RISING SUN — The Maryland Department of the Environment recently sent letters to 20 residents in the vicinity of Pantry 1 Food Mart to inform them that the underground gas tanks may have contaminated their wells.
The certified mail letter, dated June 19, 2019, indicates MDE received delayed information on 2018 annual sampling, which showed elevated levels of benzene in the monitoring wells on site at 1897 Conowingo Road. Monitoring wells were installed when the 12,000-gallon underground tanks were installed in 1999. Sump pumps and some lines were replaced in August 2018.
On June 5, MDE received word of the elevated benzene levels from the October 2018 sampling. At that time, benzene levels ranged from 6.6 to 220 parts per billion, which is higher than the acceptable level of 5 ppb.
A June 10 sample of the three monitoring wells found higher than acceptable levels of benzene as well as toluene, ethylbenzene, xylene and methyl tertiary-butyl ether, or MTBE. Toluene concentration was 16,100 parts per billion, which was more than 16 times higher than the acceptable level of 1,000 ppb. Benzene was found to be even higher than the October readings from 9.21 to 2,320 ppb. Ethyl benzene was at 2,440 ppb, more than three times the 700 ppb standard, and MTBE measured 34.9 ppb, about 40% higher than the 20 ppb standard.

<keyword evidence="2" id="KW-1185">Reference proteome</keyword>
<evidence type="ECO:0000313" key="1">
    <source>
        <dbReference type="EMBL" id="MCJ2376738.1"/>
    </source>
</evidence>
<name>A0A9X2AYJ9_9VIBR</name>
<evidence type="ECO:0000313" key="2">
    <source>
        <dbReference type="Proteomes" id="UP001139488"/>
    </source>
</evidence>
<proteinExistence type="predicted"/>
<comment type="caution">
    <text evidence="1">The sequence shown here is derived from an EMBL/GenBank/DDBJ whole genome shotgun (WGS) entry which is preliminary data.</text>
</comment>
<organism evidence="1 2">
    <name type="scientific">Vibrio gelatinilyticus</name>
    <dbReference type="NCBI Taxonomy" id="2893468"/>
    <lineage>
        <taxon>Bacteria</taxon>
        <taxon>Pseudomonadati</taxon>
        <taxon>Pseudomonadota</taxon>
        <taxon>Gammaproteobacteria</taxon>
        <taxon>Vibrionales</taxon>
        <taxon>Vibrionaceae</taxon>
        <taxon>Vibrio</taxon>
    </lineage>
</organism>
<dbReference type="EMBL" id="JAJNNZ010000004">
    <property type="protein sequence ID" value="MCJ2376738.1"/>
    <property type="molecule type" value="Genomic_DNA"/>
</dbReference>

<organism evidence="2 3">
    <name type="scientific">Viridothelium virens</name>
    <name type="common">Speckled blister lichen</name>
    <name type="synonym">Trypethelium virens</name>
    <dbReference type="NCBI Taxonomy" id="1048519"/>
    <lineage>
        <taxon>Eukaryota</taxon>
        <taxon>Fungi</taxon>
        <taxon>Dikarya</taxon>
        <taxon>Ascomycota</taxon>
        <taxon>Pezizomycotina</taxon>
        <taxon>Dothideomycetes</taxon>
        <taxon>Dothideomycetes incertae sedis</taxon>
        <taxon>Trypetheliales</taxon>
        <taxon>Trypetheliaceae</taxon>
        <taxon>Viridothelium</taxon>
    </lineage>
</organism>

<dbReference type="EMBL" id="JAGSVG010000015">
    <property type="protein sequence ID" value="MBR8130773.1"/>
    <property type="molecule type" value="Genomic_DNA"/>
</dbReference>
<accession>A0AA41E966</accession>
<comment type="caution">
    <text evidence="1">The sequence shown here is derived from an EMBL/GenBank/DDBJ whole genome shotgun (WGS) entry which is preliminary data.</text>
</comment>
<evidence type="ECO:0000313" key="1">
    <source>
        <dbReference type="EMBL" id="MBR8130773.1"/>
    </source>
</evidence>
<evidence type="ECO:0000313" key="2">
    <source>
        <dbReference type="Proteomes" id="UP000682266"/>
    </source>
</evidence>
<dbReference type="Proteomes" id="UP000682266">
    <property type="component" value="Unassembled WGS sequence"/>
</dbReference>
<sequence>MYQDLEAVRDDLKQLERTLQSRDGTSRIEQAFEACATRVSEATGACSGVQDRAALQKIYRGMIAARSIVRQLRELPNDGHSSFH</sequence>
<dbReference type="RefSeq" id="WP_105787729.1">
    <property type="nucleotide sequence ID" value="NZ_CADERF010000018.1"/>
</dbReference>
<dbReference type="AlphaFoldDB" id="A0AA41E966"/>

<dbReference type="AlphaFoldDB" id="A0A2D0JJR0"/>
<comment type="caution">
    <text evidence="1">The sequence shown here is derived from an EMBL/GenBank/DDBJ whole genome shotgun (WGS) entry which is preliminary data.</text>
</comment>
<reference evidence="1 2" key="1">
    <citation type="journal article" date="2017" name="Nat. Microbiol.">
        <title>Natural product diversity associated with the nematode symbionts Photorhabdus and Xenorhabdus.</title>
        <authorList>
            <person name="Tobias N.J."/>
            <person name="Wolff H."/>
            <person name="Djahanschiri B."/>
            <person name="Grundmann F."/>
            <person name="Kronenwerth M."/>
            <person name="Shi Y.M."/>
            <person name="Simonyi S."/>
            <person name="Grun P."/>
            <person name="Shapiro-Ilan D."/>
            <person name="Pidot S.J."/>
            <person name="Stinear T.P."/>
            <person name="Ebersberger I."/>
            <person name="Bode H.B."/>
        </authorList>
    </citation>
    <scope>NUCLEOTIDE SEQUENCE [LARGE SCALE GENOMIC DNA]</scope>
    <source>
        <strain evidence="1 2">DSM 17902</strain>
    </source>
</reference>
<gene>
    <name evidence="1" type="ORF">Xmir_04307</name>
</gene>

Mark Shaffer, MDE communications director, said the agency has not determined how much fuel has leached from the tank, although he noted station records do not indicate any fuel shortages.
“At this point, MDE is focused on sampling efforts to evaluate the presence or absence of petroleum related impacts to residential water supply wells at levels that represent a risk to human health and ensuring that the tank system is not leaking,” Shaffer said Tuesday via email. “MDE will take all appropriate actions to ensure that impacts are mitigated so there are no risks to human health and the environment.”
Shaffer said 15 of those 20 at-risk wells have been tested so far, although adding the results are not yet available.
The owner of the property, Fahmida LLC, has been ordered to do its own sampling of neighboring wells. The Abingdon company, operated by Aijaz Shaikh, purchased Pantry 1 in March, according to state records.
The convenience store remains open, but no fuel can be sold.
A contractor began testing the underground tanks Tuesday to discover a source of the contamination and the integrity of the tanks.